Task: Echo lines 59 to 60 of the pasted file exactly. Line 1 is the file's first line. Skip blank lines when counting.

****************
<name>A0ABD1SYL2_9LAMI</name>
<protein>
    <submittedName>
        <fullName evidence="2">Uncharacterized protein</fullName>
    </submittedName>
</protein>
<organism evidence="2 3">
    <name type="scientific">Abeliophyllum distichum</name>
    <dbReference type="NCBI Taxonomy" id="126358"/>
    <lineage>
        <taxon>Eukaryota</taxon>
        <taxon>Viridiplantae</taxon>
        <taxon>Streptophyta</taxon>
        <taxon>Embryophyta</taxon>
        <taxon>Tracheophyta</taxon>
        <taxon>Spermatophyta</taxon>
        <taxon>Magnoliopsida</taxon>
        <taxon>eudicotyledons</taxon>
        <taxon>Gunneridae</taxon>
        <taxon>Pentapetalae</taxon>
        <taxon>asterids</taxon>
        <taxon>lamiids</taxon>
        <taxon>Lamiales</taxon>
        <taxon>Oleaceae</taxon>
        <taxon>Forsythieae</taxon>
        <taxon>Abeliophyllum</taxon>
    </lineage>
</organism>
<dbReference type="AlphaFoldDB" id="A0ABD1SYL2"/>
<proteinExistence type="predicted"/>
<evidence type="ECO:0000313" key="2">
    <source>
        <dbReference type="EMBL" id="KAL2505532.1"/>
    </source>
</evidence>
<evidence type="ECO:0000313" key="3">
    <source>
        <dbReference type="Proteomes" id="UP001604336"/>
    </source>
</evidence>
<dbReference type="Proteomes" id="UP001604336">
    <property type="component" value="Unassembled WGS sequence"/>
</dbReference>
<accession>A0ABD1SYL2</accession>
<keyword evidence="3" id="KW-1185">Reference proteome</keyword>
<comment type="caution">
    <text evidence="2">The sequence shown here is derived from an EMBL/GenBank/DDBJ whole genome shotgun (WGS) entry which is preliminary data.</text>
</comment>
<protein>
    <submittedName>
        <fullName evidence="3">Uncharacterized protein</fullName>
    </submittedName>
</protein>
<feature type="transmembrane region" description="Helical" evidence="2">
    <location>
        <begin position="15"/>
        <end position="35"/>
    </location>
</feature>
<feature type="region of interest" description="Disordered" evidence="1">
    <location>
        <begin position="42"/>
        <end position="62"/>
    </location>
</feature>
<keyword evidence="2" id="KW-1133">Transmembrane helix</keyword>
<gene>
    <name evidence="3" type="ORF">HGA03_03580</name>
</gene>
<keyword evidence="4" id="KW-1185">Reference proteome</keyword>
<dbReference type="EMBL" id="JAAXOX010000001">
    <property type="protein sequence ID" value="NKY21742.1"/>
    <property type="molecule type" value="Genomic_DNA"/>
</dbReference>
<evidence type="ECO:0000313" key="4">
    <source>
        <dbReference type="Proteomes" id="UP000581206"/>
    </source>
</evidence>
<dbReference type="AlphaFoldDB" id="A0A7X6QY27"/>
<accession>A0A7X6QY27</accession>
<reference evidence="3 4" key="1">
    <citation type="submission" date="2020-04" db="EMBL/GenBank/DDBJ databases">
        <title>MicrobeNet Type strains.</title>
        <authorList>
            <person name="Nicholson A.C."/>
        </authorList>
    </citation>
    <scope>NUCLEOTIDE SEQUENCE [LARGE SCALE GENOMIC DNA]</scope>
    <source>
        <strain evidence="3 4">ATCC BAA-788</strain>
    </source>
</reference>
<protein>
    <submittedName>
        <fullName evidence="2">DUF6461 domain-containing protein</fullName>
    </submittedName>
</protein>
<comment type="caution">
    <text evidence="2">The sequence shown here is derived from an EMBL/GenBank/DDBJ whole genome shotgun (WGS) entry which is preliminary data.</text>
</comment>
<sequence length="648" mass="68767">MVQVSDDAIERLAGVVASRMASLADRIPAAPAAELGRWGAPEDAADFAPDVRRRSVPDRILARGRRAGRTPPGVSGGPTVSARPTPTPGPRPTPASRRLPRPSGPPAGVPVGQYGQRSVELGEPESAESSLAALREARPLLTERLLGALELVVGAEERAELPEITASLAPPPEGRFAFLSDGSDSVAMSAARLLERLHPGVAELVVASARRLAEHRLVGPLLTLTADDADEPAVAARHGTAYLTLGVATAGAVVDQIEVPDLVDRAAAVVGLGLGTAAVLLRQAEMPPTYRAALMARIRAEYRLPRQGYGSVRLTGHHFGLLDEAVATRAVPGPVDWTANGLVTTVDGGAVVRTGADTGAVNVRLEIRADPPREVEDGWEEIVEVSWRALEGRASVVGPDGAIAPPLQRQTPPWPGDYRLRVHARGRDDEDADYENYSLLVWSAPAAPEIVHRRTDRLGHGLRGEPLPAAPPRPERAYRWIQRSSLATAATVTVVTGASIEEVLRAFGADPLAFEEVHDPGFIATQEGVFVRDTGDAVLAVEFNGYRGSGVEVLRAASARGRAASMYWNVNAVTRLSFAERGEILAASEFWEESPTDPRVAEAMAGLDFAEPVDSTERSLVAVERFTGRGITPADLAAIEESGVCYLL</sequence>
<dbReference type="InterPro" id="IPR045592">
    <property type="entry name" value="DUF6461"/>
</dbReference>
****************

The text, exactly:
</feature>
<feature type="region of interest" description="Disordered" evidence="1">